Colorado Ski Resort Recovers Waste Methane to Power its Energy Future
Over the last decade, earlier snowmelts and warmer winters have threatened March skiing in Aspen, Colorado, and the Aspen Skiing Company (ASC) has deployed solutions to address its concerns about climate change while fueling the sector's future energy needs.
Through an innovative partnership with Oxbow's Elk Creek Mine and Holy Cross Energy, a nonprofit rural electric cooperative, ASC is redefining energy production. The two companies approached ASC to propose a methane-to-electricity project, which would generate power by burning methane that was leaking from a local coal mine. In 2012, ASC invested $5.34 million to build the 3-megawatt plant.
Today, the plant has nearly broken even after ASC's initial investment. It's also producing enough electricity annually to offset the resort's energy usage, and it's preventing 250 billion cubic feet of methane from entering the atmosphere annually.
A winter 2021 progress report from ACS, entitled Turning Polluting Methane into Clean Energy, estimated that the plant has contributed to local baseload power. "By converting waste methane into energy, the Elk Creek Mine produces 3 megawatts of baseload power, which delivers 24 million kilowatt hours annually, approximately as much energy as ASC uses annually at all four of its resorts, including hotels and restaurants," the report found.
The project also addresses several "meaningful climate action" objectives that are commonly sought after by environmentalists. It operates on a large scale and could serve as a model for other industries. "While it is not a comprehensive market or policy solution, it illuminates a path in that direction," according to the report.
The Somerset, Colorado plant recovers waste methane from the mine, filters the gas and then converts it into electricity. The electric current is shifted to the regional power grid, operated by Holy Cross Energy. Europe and China are already using similar mine methane recovery processes to generate electricity and reduce emissions.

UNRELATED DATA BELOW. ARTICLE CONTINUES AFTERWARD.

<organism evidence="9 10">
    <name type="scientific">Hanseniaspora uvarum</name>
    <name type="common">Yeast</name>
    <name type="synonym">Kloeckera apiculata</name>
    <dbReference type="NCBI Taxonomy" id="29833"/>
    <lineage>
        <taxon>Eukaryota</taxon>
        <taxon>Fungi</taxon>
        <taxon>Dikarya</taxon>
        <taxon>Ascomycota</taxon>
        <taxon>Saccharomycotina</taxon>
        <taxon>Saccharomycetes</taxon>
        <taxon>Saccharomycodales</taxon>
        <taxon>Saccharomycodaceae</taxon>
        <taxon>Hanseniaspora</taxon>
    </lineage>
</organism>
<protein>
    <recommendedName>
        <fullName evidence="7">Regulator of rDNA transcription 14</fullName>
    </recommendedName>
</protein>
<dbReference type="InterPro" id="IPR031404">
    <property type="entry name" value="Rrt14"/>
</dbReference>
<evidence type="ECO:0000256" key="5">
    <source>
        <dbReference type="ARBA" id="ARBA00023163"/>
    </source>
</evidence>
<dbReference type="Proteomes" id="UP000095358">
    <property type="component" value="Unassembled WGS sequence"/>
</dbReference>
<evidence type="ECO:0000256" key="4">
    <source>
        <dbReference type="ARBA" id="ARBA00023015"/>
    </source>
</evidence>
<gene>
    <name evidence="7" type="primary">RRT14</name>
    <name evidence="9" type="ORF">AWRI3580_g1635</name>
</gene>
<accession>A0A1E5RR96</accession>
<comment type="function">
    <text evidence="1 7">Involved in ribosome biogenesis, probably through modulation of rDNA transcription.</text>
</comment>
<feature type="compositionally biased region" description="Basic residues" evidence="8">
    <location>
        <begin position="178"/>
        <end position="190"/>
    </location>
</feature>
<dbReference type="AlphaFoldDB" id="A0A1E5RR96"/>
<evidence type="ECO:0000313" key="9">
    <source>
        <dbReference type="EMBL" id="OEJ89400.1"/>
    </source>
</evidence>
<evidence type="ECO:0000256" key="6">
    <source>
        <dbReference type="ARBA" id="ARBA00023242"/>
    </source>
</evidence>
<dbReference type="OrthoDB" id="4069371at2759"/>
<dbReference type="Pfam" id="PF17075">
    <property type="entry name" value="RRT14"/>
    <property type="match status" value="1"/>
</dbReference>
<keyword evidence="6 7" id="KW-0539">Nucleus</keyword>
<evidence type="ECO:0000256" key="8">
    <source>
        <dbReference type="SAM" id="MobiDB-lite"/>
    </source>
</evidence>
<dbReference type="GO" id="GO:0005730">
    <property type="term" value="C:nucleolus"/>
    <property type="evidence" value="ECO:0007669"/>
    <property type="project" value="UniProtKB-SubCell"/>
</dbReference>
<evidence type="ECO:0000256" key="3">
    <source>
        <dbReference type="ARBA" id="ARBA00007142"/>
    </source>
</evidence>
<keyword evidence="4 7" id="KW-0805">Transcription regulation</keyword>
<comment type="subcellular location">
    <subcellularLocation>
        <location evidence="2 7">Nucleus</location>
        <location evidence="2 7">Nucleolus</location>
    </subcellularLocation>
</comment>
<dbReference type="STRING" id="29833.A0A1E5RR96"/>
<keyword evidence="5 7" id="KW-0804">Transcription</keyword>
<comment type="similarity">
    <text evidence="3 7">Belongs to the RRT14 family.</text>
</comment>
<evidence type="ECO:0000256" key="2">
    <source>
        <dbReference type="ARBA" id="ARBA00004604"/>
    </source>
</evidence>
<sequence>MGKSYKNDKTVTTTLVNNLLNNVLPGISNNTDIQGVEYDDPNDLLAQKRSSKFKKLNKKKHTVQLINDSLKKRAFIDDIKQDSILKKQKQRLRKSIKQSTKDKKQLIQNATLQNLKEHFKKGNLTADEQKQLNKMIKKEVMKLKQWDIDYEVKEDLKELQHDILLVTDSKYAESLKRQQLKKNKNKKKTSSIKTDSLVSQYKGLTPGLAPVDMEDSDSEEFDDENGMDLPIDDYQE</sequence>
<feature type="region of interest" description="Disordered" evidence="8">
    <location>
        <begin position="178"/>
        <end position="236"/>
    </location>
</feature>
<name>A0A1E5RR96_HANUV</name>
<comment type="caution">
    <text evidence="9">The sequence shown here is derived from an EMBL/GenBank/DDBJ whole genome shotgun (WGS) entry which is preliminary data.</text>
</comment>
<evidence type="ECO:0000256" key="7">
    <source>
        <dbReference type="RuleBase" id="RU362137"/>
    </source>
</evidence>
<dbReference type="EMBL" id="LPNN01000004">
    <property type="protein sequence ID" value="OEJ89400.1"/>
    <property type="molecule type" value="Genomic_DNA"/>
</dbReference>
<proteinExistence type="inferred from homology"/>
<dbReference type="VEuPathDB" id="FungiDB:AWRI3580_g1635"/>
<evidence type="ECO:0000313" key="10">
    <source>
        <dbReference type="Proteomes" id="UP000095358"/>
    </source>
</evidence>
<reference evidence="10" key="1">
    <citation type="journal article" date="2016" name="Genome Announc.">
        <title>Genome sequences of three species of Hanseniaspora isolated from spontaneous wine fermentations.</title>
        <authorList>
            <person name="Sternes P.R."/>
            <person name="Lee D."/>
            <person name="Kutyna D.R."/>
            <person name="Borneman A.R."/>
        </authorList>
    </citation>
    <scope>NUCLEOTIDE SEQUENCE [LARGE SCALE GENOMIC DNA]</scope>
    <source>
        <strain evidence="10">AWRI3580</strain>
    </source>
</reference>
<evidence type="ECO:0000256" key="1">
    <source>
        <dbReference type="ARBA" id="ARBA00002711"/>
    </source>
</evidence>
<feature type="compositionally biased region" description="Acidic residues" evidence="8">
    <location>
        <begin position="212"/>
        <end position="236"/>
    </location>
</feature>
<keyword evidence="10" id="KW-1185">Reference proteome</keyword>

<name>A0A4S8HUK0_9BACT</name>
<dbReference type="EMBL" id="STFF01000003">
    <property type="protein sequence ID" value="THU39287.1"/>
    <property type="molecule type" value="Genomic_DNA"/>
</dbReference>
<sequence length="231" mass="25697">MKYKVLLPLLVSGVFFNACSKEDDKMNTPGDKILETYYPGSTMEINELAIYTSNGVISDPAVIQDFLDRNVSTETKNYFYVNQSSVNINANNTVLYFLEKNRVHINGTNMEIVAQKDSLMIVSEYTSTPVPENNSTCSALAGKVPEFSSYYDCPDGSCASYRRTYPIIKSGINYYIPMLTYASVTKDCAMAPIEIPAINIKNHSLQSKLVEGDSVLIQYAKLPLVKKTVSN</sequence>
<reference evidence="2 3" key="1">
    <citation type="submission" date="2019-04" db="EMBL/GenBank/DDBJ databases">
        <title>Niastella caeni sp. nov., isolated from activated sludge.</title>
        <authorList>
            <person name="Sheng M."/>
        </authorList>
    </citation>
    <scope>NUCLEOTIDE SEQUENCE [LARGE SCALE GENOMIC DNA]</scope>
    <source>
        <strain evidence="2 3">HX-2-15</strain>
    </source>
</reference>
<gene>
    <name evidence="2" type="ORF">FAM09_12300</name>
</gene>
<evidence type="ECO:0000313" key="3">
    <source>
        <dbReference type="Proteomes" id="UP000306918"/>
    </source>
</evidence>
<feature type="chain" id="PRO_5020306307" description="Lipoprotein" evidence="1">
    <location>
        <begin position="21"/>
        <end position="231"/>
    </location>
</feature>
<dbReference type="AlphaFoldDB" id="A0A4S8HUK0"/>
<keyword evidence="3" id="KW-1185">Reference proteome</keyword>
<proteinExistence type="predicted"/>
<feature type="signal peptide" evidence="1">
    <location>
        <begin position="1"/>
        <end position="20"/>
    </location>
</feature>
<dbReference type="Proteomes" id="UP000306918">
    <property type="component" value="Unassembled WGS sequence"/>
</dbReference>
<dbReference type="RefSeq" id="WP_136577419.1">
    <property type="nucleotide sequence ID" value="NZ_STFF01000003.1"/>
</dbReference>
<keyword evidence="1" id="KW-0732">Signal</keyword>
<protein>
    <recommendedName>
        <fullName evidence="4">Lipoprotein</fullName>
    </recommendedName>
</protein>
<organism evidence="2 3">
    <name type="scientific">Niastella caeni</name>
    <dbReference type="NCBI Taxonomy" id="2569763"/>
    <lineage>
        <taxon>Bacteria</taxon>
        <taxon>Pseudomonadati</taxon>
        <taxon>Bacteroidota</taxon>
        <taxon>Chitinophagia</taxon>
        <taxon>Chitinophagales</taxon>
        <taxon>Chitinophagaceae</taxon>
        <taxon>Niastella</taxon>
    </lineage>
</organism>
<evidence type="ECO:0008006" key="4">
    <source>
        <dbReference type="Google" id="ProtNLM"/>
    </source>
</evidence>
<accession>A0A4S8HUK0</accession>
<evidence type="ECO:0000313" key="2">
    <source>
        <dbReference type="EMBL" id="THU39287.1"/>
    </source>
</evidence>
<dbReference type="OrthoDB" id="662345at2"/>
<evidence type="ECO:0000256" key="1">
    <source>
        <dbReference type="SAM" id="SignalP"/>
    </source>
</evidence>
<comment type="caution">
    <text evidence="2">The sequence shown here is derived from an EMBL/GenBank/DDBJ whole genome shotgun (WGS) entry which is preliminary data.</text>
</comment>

There are some 1,700 coal-mining permits in Colorado, and many of those mines, even though they are abandoned, are leaking methane. In the United States, methane accounts for about 25 percent of greenhouse gas emissions.
The Global Methane Initiative, an international public-private partnership advocating for methane recovery, estimates that there are more than 200 coal mine methane recovery and utilization projects in planning, development or operation around the world.
ASC was already a renewable energy producer, having built its first solar array in 2004, then a micro-hydroelectric plant fueled by snowmelt and finally a 147-kilowatt solar array on the Colorado Rocky Mountain School campus in 2008. Located in the North Fork Valley of Colorado, the coal mine-methane plant started generating electricity in late 2012.
Based on the success of the ACS project, methane recovery is getting some additional attention in the U.S. Congress. A U.S. Senate bill, introduced by Sen. Michael Bennett of Colorado, would instruct the Bureau of Land Management to foster a pilot program to lease and generate energy from excess methane in existing or abandoned coal mines in the North Fork Valley.